Would you try a sour orange marmelade?
Got an excessively fruitful sour orange tree? Why not make a sour orange marmelade!?
We have two sour orange trees in our yard. Well actually, make that three. I just recently discovered a third one.
Last year was by far our best sour orange harvest yet. Both of the most mature trees rewarded us with endless fruits. More than we could account for. Way more than we could ever find enough use for.
We gave baskets upon baskets of fruits to friends and family. But even then, the tree just kept on producing more. It was as if each fruit we handpicked gave birth to a new one. And we simply could not resolve to stop handpicking them.
After all, rumor has it in Haiti that if you don’t handpick fruits from a tree, your next harvest will be low.
Any abitan will confirm that. Apparently, a tree interprets the fact that its fruits are not picked from its branches as a sign that they are not needed. When its fruits are left hanging on its branches, it thus refrains from producing fruits the following season.
I am not sure whether this is true or not. But I cannot and will not be the one to test that old adage, especially when it comes to sour oranges. Those fruits are too important in our cuisine for me to take such a risk. I would rather find more uses for them than leave them hanging.
And that is what I tried to do the entire season. I looked for more than one way to use those fruits. I even compiled a list of the most common uses for sour oranges on this blog back in November. But even that did not seem to be enough. I had to do something with those oranges to get them off the tree.
That is how this sour orange marmelade came to be.
I had come to realize that sour oranges have a bright colorful thick peel. In Haiti, we typically use shaddock’s inner white layer to make jams. That got me wondering whether sour oranges could be used in a similar fashion or not.
A quick online search, and I found my answer. It is possible to turn those peels into a marmelade. I came across a few recipes, which convinced me to give it a shot. This marmelade I am serving you today is thus by no means an invention of mine. I got my inspiration online.
I must confess that, at first, I was dubious. The preparation methods were different from that of our traditional shaddock jam. All the recipes called for using the fruit’s outer peel. I was afraid that would result in an overly bitter marmelade.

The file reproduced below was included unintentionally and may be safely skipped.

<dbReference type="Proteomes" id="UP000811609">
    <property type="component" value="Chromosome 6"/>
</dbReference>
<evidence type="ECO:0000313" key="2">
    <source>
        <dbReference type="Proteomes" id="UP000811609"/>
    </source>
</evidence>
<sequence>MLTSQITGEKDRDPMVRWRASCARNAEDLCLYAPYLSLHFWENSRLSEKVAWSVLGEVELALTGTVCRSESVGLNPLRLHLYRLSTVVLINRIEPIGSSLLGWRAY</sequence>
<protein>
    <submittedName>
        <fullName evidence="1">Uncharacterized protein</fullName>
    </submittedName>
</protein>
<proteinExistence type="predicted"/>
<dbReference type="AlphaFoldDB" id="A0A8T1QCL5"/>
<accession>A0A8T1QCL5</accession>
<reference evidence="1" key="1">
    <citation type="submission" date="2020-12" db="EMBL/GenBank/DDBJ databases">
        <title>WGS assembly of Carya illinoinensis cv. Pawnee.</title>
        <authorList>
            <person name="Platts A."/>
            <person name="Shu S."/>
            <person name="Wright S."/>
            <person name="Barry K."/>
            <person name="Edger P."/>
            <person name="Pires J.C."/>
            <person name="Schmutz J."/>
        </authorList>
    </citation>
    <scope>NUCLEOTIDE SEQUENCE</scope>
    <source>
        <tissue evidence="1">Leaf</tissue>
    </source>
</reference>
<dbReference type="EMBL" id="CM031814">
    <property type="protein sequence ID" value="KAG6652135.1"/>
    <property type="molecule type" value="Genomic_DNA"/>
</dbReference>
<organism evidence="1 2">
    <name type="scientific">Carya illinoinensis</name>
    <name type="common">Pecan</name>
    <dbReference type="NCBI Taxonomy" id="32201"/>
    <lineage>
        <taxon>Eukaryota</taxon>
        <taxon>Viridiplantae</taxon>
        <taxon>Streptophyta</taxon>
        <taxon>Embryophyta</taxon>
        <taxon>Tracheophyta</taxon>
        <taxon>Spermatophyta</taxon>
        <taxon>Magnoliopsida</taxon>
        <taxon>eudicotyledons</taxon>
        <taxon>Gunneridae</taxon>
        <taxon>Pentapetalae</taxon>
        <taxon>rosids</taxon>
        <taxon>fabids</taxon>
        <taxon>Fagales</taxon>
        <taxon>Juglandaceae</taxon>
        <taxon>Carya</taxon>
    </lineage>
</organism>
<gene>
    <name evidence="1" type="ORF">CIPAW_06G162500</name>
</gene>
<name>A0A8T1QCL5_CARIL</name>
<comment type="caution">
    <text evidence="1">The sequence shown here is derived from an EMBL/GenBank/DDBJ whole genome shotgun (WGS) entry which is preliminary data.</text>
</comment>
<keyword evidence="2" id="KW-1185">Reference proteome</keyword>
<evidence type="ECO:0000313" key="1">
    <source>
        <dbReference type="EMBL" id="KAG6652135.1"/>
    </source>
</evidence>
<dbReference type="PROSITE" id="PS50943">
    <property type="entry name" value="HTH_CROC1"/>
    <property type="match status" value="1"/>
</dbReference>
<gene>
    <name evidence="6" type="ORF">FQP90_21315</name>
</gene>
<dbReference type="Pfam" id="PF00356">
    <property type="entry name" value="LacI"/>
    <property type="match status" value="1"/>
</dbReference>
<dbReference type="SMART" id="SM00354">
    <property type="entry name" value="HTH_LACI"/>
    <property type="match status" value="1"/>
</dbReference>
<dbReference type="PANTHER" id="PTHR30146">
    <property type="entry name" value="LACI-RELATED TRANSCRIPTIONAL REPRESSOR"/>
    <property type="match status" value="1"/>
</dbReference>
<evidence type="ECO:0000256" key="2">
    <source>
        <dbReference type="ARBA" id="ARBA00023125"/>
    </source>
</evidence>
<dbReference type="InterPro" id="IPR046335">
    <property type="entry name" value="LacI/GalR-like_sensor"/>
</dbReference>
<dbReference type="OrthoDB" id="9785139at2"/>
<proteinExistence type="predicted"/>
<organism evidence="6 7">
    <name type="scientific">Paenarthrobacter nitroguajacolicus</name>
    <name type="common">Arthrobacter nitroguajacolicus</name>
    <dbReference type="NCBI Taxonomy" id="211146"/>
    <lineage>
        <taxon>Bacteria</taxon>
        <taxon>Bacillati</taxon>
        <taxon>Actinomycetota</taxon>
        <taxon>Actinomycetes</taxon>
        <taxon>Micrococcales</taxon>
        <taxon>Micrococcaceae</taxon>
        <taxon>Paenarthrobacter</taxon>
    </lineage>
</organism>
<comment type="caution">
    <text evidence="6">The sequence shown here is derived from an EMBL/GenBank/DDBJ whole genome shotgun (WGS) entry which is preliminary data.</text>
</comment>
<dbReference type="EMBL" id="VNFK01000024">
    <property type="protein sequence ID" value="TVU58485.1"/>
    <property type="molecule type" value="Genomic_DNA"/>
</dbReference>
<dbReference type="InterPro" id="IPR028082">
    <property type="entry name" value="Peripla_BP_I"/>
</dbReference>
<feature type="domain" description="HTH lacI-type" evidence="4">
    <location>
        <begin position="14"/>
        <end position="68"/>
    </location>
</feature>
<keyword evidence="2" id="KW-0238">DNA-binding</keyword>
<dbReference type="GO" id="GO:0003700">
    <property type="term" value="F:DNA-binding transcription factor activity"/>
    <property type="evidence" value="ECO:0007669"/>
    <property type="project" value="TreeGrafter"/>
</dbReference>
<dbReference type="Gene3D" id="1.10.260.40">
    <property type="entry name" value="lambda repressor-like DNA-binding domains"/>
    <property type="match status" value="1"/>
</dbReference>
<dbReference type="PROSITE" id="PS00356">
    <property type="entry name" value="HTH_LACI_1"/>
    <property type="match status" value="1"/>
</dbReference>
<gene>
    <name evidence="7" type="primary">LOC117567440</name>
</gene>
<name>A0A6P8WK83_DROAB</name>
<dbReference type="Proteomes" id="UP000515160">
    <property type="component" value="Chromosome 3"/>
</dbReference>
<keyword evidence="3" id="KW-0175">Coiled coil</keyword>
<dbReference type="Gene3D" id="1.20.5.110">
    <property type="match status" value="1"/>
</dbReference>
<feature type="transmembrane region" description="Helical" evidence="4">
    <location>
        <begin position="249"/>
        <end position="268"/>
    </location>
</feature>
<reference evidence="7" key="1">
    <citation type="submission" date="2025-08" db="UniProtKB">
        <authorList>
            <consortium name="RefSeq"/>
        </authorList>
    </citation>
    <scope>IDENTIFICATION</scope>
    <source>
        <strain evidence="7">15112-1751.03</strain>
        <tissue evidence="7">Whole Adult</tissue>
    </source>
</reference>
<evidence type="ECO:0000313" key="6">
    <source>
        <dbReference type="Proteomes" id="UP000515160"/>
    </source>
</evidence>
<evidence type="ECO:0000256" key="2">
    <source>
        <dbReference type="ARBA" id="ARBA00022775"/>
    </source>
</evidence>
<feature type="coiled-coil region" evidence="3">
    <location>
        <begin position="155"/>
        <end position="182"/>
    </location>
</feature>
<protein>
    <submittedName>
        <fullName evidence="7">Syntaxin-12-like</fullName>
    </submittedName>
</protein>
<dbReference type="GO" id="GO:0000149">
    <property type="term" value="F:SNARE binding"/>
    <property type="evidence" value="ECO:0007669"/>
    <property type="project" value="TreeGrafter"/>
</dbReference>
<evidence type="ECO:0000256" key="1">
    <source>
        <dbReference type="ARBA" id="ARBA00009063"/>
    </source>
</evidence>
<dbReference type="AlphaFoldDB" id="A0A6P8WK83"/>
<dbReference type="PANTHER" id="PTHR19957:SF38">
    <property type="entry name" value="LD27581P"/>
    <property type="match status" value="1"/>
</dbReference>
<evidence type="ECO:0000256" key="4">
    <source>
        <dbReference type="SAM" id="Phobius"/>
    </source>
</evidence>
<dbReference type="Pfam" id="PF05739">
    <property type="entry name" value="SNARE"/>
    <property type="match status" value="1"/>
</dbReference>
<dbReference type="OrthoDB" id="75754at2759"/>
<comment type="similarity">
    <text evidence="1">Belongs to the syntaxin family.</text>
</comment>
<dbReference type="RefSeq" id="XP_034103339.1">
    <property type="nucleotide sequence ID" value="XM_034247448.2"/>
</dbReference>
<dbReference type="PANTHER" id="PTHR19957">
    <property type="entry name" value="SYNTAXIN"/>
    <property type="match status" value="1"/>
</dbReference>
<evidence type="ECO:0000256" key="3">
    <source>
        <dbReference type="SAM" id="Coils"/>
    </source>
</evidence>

Plus, in Haiti, we often recommend tossing out the first cooking water when making a jam so as to eliminate any bitterness. Such is the case with the peach jam recipe I shared before on this blog. Yet, none of the sour orange marmelade recipes I read through seemed to include that step. I decided to give it a shot anyways using my Haitian ways. After all I had quite a few oranges. I could afford to waste some.
Luckily, I did not have to toss anything in the trash. That marmelade turned out to be a great use of those sour orange peels. It did retain a bit of bitterness, but nothing too overwhelming. And guess what? This sour orange marmelade pairs perfectly well with our mamba.
Yes, you read right. This sour orange marmelade makes a perfect peanut butter jelly – well marmelade – sandwich. Now, I’d call that a win, wouldn’t you?
A sour orange marmelade
Made using the sour orange peel, this marmelade is just the right combination of sweetness and bitterness. It is easy to make if you have that fruit at hand. All you need is some sugar and cinnamon and you'll be on your way to a marmelade that pairs well with some peanut butter.
- 3 sour oranges
- 1 cup of sour orange juice
- 1 lb of sugar
- 1 cinnamon stick
Wash the oranges and peel them
Cut the peel into thin slices
In a deep bottom pot, add the peel and cover with water
Bring to a boil
Once the peel is tender, drain and discard the liquid
In the same pot, combine the cooked sour orange peel, sour orange juice, sugar and cinnamon stick
Simmer on low until the resulting syrup bubbles up and coats a spoon (about 45 minutes to an hour)
Store in a tight glass jar.
I toss the first cooking water so as to reduce the bitterness of this zesty peel. The use of the sour orange juice brings out the flavors, but you could also substitute some water if you wish.